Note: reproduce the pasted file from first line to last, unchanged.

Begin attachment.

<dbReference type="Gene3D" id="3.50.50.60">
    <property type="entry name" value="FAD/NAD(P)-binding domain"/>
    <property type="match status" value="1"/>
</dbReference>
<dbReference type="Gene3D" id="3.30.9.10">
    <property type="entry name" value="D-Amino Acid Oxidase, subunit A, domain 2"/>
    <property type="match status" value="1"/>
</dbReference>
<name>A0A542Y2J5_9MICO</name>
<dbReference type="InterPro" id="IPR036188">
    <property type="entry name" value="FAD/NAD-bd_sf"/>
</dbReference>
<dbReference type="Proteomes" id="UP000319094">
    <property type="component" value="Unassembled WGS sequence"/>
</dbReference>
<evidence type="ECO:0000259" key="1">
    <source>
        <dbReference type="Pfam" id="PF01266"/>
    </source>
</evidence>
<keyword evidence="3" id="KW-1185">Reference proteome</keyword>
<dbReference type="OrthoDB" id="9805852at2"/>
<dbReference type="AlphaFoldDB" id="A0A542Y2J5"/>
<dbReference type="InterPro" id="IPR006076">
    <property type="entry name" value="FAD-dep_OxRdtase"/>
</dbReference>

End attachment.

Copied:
<dbReference type="Gene3D" id="3.50.50.60">
    <property type="entry name" value="FAD/NAD(P)-binding domain"/>
    <property type="match status" value="1"/>
</dbReference>
<dbReference type="Gene3D" id="3.30.9.10">
    <property type="entry name" value="D-Amino Acid Oxidase, subunit A, domain 2"/>
    <property type="match status" value="1"/>
</dbReference>
<name>A0A542Y2J5_9MICO</name>
<dbReference type="InterPro" id="IPR036188">
    <property type="entry name" value="FAD/NAD-bd_sf"/>
</dbReference>
<dbReference type="Proteomes" id="UP000319094">
    <property type="component" value="Unassembled WGS sequence"/>
</dbReference>
<evidence type="ECO:0000259" key="1">
    <source>
        <dbReference type="Pfam" id="PF01266"/>
    </source>
</evidence>
<keyword evidence="3" id="KW-1185">Reference proteome</keyword>
<dbReference type="OrthoDB" id="9805852at2"/>
<dbReference type="AlphaFoldDB" id="A0A542Y2J5"/>
<dbReference type="InterPro" id="IPR006076">
    <property type="entry name" value="FAD-dep_OxRdtase"/>
</dbReference>